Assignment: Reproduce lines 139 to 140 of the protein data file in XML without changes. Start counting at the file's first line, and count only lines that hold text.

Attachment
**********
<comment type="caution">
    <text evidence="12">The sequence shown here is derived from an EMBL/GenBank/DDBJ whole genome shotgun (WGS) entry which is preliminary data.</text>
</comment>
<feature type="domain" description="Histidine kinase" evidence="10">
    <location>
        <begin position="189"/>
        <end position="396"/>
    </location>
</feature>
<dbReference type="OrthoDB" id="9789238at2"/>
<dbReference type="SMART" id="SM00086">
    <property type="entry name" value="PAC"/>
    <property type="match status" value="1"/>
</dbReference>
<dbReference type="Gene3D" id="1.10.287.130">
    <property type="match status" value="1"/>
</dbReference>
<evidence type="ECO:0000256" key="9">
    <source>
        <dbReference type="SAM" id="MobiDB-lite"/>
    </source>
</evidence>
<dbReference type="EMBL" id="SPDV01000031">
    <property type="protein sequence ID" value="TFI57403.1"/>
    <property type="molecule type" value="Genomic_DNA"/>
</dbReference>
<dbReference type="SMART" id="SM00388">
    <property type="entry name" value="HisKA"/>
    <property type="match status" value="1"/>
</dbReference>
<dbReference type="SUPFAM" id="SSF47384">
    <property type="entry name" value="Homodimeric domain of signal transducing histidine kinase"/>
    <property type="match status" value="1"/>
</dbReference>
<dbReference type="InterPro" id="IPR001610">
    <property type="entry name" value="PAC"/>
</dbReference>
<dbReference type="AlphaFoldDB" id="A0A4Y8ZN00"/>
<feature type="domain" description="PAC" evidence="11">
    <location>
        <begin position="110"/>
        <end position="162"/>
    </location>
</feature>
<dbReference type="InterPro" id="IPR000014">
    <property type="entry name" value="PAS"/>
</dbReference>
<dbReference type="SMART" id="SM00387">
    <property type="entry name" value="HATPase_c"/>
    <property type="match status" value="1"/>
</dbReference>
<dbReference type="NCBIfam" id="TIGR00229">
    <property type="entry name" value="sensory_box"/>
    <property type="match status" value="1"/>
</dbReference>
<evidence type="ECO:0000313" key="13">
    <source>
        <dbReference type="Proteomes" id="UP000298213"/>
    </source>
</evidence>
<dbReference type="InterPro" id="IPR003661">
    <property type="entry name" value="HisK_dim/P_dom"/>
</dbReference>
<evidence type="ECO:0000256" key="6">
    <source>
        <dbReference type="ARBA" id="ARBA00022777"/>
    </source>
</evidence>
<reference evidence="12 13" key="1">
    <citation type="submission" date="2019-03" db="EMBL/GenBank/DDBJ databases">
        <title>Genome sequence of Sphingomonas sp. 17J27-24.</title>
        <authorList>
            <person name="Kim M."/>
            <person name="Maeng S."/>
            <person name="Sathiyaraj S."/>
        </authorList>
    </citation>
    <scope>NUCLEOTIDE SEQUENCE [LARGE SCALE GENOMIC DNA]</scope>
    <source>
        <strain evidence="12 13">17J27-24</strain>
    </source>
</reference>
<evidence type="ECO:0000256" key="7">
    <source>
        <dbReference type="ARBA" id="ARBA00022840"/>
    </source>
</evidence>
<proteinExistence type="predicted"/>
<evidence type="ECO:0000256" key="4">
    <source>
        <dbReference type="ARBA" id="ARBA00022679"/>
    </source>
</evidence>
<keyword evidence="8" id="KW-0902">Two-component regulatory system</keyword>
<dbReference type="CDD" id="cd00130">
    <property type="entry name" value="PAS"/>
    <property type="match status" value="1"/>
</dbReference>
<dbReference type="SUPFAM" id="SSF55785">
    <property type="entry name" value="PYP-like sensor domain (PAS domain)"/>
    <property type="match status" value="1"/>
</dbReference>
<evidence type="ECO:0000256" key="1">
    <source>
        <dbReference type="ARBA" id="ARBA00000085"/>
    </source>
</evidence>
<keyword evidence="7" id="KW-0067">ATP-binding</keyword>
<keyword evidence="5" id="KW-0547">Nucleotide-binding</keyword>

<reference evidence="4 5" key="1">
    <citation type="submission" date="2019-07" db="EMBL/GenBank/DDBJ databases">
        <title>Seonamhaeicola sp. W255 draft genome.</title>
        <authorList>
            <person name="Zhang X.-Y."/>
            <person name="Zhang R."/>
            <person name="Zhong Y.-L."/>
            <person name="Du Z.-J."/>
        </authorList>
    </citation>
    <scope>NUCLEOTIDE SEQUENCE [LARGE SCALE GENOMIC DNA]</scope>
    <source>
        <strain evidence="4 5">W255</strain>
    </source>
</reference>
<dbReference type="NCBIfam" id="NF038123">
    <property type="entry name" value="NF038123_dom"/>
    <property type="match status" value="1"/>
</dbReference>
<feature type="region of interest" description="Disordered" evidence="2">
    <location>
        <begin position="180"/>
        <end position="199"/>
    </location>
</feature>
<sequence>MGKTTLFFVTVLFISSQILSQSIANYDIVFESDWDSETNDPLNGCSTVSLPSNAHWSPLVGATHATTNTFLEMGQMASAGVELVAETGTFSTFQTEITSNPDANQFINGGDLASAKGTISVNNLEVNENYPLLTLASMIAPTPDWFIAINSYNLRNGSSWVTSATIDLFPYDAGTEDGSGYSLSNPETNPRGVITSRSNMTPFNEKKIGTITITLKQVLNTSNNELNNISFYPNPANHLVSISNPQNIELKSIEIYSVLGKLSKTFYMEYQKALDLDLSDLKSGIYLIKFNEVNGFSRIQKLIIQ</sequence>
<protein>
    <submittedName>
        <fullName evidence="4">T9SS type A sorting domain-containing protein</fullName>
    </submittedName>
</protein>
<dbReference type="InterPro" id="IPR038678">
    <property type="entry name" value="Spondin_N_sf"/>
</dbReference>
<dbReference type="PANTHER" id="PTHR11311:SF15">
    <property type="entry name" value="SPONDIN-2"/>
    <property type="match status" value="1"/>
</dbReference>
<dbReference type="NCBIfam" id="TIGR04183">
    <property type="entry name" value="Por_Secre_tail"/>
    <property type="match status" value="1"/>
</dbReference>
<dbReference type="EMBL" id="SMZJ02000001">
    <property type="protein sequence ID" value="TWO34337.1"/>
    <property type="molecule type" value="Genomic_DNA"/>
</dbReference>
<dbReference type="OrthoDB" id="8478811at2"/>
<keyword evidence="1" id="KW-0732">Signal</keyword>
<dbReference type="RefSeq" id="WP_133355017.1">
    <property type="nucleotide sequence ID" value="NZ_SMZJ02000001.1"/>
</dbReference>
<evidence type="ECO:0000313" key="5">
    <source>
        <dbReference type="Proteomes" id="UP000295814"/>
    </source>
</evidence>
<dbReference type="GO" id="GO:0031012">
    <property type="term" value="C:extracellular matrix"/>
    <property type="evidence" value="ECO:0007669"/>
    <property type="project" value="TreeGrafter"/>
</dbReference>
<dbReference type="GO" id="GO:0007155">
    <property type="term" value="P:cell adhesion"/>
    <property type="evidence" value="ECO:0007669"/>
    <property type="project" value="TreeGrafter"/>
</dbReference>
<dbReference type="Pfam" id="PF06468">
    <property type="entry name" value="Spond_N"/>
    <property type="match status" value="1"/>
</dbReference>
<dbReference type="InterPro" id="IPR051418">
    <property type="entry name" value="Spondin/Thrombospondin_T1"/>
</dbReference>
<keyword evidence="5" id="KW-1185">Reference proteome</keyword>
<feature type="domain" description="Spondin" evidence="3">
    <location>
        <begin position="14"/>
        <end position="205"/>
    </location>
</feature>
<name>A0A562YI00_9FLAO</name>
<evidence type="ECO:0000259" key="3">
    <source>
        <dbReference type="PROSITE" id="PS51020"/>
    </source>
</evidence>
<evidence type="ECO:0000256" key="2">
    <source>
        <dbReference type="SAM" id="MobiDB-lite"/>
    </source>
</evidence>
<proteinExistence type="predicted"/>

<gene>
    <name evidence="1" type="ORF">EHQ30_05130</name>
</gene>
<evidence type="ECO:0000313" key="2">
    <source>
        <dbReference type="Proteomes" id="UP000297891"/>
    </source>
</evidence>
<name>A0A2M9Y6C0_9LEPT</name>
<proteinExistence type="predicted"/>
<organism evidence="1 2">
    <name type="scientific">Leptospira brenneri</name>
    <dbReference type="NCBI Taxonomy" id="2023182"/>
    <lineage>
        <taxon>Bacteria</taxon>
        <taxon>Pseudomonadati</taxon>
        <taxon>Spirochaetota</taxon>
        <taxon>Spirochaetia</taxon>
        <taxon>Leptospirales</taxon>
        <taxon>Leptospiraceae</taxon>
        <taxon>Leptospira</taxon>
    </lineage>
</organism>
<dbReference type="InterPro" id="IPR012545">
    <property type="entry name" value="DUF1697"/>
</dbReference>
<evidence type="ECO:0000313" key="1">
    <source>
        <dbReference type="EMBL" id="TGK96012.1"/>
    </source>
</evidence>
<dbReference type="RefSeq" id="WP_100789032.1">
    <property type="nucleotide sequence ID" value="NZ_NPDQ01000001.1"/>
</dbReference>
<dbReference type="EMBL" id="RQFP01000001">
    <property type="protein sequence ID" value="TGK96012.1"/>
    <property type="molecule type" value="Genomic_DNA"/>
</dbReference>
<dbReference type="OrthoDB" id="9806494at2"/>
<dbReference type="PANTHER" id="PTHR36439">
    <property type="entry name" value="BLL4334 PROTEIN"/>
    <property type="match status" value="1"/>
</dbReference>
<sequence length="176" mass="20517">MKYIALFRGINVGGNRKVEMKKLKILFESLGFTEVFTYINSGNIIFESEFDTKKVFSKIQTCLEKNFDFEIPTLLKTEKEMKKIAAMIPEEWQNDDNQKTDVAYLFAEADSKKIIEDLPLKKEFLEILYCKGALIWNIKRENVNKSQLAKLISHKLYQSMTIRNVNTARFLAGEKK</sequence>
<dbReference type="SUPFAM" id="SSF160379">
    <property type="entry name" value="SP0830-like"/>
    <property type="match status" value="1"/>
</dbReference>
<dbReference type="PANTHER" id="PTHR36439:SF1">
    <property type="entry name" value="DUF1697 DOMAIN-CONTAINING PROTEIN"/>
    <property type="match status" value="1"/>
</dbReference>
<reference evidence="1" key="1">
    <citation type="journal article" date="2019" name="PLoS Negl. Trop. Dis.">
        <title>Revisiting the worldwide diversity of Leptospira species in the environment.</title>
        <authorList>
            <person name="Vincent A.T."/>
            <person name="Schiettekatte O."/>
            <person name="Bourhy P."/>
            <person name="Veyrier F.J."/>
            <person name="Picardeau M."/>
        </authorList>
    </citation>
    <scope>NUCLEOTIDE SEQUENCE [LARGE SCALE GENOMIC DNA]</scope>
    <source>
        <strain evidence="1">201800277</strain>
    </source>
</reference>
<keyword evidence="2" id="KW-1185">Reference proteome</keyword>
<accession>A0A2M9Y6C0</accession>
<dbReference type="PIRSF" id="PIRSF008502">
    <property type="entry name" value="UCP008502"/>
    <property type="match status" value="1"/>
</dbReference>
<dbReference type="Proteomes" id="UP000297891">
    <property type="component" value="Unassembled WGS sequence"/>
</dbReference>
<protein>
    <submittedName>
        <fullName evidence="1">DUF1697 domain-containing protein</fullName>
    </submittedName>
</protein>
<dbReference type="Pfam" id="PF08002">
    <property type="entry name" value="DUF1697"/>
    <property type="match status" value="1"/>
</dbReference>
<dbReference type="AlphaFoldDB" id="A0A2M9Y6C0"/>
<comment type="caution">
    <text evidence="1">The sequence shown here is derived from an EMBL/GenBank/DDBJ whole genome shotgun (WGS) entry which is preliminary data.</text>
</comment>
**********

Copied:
    </submittedName>
</protein>